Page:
• Final e.g. of following today = disciples in our Gospel story → I definitely think we can categorize the disciples’ following as urgent.
    • Story comes on the heels of what we read a couple of weeks ago – Jesus’ baptism in Mk → talked a few weeks ago about the secrecy of that – how, at least according to Mk’s telling – Jesus was the only one to witness the Holy Spirit coming down like a dove and hear God’s pronouncement: “You are my Son, whom I dearly love; in you I find happiness.”[6]
    • Today’s scene = Jesus sort of wandering around proclaiming, “Now is he time! Here comes God’s kingdom! Change your hearts and lives, and trust this good news!”[7]  → Jesus may remain secretive about the part that he will play in the coming of this Kingdom, but he is definitely not subtle in his approach!
      • Interesting scene because at this point, no one really knows who Jesus is yet! → just some random guy walking around and hollering about God and the Kingdom and repentance
    • But then Jesus comes to the seashore. And things start to happen – text: As Jesus passed along the Galilee Sea, he saw two brothers, Simon and Andrew, throwing fishing nets into the sea, for they were fishermen. “Come, follow me,” he said, “and I’ll show you how to fish for people.” Right away (immediately!), they left their nets and followed him. After going a little farther, he saw James and John, Zebedee’s songs, in their boat repairing the fishing nets. At that very moment (immediately!) he called them. They followed him, leaving their father Zebedee in the boat with the hired workers.[8]  → There is so much urgency in this text. Maybe not in the way Jesus in traveling – simply strolling along the beach – but Jesus is undeniably urgent in the way he calls the disciples, and they are undeniably urgent in their response to follow.
      • Andrew and Simon (who will become Peter) drop their nets – their very livelihood – the only life they’ve ever known → Remember, these men are simple fishermen. They’d never had any schooling. They probably couldn’t even read or write. They’d probably never been more than 10 miles from the home in which they were born. But they dropped all of that and started following.
        • Apprehensive? Probably.
        • Afraid? Sure.
        • Uncertain? No doubt.
        • But still, they immediately left their nets and followed.
      • James and John literally walked away from their family → father in the boat with them and hired hands mending nets, but when Jesus called (urgency being on Jesus’ part this time: “Immediately he called them”), they followed him, leaving their father behind
        • Leaving the familiar
        • Leaving the comfortable
        • Leaving the strongest tie they could possibly have – that familial, tradesman, pass-down-my-knowledge-and-my-business-to-you-when-I’m-gone kind of tie
          • Bond can be strong today but was absolutely crucial to survival back in Jesus’ time → Remember, there were no colleges or trade schools for these disciples to go to if this “Jesus thing” didn’t work out. The only way they could learn a trade was either from family or to apprentice under someone else. So abandoning their father and that business so abruptly pretty much obliterated whatever livelihood, whatever life they thought they were going to have up until that very moment.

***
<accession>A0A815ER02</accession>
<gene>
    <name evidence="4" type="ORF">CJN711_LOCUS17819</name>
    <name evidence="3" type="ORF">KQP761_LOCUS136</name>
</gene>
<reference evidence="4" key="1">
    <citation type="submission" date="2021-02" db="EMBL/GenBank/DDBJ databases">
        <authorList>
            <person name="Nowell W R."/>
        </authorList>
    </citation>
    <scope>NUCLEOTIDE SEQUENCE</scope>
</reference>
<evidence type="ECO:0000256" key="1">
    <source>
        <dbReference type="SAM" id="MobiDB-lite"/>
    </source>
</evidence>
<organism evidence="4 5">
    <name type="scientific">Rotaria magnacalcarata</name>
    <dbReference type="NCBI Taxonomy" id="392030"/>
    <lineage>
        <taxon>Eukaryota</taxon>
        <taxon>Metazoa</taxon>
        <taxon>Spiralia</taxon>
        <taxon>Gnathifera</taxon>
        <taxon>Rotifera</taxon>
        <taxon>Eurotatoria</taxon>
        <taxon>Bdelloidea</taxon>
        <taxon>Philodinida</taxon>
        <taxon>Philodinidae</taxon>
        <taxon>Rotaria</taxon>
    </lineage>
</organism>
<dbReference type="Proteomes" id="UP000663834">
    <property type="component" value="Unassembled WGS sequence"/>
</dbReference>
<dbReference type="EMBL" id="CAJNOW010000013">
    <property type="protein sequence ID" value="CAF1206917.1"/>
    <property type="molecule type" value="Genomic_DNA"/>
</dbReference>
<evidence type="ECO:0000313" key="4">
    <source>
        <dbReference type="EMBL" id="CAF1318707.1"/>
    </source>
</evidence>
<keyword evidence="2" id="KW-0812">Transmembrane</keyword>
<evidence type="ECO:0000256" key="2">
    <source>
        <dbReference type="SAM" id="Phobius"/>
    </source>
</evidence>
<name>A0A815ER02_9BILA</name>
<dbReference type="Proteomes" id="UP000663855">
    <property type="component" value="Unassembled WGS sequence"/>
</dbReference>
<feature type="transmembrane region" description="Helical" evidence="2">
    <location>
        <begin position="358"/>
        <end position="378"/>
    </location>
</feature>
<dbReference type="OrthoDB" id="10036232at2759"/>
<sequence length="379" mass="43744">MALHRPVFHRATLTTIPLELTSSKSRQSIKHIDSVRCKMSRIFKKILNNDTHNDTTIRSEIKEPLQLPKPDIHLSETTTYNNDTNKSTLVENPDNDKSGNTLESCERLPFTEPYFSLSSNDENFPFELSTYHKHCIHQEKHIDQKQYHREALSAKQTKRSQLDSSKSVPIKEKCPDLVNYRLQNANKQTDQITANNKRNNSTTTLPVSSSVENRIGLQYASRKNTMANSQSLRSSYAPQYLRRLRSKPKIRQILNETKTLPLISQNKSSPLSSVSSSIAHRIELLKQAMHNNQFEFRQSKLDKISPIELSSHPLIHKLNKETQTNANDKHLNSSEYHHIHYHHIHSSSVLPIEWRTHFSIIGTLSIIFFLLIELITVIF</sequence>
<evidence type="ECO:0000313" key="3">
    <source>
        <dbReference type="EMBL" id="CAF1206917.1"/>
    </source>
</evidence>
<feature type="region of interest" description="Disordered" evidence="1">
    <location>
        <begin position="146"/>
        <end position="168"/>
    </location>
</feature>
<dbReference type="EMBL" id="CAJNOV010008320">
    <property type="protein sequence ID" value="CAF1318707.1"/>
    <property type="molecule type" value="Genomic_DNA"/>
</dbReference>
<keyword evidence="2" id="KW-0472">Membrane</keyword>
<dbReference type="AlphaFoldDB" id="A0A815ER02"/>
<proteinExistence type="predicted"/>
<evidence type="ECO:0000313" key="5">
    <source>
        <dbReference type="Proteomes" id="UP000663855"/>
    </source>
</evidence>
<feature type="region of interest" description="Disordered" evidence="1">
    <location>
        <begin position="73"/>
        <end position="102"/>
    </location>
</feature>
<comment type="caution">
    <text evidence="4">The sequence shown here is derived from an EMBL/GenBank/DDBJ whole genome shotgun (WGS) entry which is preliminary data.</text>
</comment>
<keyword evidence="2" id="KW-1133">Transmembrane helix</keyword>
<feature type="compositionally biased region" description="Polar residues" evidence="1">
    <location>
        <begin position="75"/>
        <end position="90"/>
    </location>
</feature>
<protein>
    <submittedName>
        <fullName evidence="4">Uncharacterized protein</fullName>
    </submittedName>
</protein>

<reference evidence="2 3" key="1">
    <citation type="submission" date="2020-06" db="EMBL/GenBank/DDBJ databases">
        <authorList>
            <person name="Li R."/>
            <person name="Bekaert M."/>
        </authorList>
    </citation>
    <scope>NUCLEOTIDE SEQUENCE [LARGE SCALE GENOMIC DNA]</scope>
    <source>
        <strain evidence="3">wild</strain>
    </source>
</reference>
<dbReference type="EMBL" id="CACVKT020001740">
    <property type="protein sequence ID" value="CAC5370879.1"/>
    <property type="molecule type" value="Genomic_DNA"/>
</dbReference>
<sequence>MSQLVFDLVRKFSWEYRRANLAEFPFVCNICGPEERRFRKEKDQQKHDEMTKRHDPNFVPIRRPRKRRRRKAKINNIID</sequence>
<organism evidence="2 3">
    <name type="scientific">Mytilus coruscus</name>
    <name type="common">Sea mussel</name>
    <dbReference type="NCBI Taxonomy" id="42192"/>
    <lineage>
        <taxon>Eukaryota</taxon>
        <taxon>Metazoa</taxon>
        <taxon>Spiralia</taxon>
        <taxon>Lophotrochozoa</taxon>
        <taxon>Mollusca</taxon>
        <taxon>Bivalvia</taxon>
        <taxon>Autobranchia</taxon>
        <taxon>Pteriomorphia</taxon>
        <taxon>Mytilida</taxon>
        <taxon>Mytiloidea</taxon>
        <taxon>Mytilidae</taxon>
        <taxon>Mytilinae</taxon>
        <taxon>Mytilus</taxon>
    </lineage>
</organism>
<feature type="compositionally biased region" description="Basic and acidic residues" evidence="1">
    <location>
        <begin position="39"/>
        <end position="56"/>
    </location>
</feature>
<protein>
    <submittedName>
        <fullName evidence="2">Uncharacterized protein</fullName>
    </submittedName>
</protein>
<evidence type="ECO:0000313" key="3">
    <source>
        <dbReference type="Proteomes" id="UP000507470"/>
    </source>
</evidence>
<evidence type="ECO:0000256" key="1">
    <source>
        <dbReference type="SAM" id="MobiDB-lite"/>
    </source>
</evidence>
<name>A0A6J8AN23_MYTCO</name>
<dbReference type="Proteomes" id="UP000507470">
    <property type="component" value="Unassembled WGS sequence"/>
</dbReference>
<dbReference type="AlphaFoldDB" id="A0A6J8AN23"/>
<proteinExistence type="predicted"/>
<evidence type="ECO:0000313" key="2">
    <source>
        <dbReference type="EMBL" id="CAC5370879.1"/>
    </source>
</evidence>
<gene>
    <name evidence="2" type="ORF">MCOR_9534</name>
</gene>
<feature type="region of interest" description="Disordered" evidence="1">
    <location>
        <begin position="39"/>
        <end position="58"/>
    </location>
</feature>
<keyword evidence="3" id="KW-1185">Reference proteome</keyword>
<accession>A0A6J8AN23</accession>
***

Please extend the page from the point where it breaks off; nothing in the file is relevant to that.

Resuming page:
• Were there others they were leaving behind? Siblings? Fiancé? Wife? Children? We don’t know, but it’s certainly possible. That is how strong God’s call was for them. That is how urgent God’s call was for them. Without question, without hesitation, they followed.
    • I think this is the hardest example of following for us to relate to this morning. We are so used to weighing options, analyzing decisions, taking everything into consideration – every possible scenario and outcome, every possible pitfall and downside – before we make a decision, that’s it’s hard for us to imagine just dropping our lives and following.
      • Important point: Not about blind following but about following with a purpose
        • Scholar: From their ordinary work on the seashore, Jesus awakened the disciples to a new sense of meaning and life-changing purpose that compelled them to drop what they were doing right away and follow him. This deep sense of urgency overrode any need for full understanding of what was at stake or even a complete grasp of whom they were following. It was enough to take a step of faith.[9]
  • This intense, life-altering purpose behind the disciples following made me thing of a new therapy method for children with autism that I heard about just last week: Son-Rise Program. [10]
    • Instead of trying to correct various repetitive behaviors, Son-Rise therapy sessions based on the counselor joining the child in whatever safe, non-destructive motions/actions he or she is engaging in – spinning, pounding on something (e.g. – a table), etc.
      • Provides moments of powerful connection
      • Allows these children to be seen, and more importantly, to feel seen in a way they never have before
    • From the program website: “The Son-Rise Program is an alternative autism treatment based upon the idea that the children show us the way in, and then we show them the way out. This means that, rather than trying for force our children to conform to a world that they don’t yet understand, we join them in their world first.” → Friends, this is what God has done for us in Jesus Christ. God came down to first join us in our world – a world that can be full of challenges and pain, wrong turns and frustrations, misunderstandings and dark corners – to show us the way out: a path of love, a path of forgiveness, a path of grace, a path of light and hope and life after death. God joins us in our world but asks us to follow. Will we? Amen.

[1] Jonah 1:2.

[2] Jonah 1:3.

[3] Jonah 3:1-3a.

[4] Jonah 3:4.

[5] Jonah 3:5, 10.

[6] Mk 1:11.

[7] Mk 1:15.

[8] Mk 1:16-20 (alternate translations added).

[9] Theresa Cho. “Epiphany Series: Jesus, Man of Mystery – Third Sunday after Epiphany: An Urgent Mission” in A Preacher’s Guide to Lectionary Sermon Series: Thematic Plans for Years A, B, and C. (Louisville, KY: Westminster John Knox Press, 2016), 96.